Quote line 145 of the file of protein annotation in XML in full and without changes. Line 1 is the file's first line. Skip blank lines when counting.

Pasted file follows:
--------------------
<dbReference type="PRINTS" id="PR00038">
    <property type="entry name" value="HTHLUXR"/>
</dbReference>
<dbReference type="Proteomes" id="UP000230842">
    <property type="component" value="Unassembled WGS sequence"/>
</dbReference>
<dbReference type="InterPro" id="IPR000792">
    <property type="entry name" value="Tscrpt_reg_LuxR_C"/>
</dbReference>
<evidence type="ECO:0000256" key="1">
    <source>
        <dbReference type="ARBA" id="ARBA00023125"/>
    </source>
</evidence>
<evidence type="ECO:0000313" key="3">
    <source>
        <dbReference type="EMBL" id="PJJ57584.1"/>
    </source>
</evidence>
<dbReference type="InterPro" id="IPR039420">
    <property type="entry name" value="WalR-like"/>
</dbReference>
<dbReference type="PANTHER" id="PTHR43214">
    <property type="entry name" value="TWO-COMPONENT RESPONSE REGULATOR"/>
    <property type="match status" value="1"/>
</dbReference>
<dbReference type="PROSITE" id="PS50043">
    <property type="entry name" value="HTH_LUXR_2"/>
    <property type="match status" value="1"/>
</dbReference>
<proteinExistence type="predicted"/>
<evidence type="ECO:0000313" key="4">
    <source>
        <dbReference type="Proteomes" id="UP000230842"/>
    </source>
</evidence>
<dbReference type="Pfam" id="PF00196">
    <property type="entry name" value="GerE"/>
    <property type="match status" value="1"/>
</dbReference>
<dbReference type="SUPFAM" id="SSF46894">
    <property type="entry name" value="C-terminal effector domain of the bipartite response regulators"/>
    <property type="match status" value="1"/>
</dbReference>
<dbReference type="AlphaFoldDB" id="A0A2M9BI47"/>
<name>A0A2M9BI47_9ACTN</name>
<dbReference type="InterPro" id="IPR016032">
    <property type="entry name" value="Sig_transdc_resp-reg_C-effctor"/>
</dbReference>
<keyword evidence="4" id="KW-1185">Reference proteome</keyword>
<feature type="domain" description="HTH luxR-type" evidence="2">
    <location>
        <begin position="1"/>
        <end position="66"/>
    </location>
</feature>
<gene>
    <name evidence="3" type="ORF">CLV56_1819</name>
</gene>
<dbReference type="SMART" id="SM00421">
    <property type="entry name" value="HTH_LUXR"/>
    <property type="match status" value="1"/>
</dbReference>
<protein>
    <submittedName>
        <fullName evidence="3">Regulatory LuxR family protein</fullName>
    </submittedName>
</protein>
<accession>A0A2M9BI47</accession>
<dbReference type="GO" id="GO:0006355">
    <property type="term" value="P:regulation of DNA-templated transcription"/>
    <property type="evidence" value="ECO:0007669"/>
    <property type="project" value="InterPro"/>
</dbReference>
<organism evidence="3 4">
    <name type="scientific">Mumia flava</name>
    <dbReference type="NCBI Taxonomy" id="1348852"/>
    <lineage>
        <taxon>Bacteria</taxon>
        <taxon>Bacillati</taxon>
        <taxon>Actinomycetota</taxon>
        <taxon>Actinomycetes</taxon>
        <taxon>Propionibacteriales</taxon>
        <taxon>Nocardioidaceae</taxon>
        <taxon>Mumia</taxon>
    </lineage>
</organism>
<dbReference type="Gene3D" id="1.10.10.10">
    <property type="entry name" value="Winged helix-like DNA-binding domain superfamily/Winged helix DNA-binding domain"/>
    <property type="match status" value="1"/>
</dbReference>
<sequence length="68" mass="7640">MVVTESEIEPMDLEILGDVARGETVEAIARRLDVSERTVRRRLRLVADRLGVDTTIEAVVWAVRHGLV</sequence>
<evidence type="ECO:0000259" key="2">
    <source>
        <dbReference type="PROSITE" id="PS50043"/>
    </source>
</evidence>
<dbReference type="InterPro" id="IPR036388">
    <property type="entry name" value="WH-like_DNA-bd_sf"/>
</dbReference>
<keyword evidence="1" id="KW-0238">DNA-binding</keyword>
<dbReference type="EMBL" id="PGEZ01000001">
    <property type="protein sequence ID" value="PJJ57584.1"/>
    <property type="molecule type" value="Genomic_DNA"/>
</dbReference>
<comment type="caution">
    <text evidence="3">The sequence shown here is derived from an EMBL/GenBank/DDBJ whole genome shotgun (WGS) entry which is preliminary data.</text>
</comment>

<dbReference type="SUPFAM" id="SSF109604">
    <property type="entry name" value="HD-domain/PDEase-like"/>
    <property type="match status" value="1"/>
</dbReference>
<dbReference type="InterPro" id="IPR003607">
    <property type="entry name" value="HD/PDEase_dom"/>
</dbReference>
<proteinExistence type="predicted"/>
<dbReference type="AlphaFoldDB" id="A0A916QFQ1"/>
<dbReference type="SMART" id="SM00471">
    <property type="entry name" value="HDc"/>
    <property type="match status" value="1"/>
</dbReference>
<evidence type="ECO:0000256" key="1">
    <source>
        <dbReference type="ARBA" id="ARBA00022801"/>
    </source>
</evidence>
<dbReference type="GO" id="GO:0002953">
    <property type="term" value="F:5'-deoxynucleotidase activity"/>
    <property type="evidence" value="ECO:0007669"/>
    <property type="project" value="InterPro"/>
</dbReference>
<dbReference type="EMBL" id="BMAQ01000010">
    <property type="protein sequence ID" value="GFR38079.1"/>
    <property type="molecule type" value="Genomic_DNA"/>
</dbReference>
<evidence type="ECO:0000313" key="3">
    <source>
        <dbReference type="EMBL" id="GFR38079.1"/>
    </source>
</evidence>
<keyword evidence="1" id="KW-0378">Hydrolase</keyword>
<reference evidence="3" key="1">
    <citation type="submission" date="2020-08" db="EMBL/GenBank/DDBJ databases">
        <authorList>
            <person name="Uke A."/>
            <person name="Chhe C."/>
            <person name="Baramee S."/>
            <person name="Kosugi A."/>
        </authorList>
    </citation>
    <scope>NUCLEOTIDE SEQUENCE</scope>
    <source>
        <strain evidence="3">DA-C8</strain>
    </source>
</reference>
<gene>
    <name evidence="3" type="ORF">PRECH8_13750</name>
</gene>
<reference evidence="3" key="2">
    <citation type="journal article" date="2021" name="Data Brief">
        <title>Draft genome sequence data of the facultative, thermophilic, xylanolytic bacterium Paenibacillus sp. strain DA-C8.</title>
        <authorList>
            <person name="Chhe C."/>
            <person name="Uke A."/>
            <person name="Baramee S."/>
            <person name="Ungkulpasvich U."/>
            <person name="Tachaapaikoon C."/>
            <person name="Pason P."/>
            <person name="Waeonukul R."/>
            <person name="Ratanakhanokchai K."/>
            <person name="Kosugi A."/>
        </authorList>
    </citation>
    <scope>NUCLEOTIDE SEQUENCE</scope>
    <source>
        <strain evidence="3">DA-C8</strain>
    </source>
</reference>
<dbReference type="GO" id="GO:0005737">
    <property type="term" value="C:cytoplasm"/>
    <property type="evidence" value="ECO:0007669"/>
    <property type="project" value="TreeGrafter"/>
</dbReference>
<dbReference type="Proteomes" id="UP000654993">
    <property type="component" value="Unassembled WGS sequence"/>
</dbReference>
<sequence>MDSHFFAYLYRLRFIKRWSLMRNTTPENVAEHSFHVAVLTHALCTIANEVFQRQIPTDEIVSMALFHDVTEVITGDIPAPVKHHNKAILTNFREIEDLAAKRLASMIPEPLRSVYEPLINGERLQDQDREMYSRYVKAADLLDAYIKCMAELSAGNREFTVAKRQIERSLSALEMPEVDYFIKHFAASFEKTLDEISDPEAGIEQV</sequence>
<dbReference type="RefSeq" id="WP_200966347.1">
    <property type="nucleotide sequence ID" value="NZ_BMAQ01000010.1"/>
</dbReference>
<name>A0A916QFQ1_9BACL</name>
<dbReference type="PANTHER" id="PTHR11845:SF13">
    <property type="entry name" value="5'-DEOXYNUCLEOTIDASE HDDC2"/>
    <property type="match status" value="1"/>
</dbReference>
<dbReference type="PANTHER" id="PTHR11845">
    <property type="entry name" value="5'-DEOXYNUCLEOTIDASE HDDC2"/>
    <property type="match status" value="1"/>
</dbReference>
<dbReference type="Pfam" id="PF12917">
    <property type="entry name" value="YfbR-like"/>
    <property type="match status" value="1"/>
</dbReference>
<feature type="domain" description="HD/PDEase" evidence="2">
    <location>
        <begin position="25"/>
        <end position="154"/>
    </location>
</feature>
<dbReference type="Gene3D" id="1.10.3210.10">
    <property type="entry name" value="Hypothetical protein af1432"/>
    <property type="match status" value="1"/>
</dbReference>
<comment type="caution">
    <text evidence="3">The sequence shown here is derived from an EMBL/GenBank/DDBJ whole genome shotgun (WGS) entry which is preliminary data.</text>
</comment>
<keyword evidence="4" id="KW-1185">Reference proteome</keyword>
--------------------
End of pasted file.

            <person name="Uke A."/>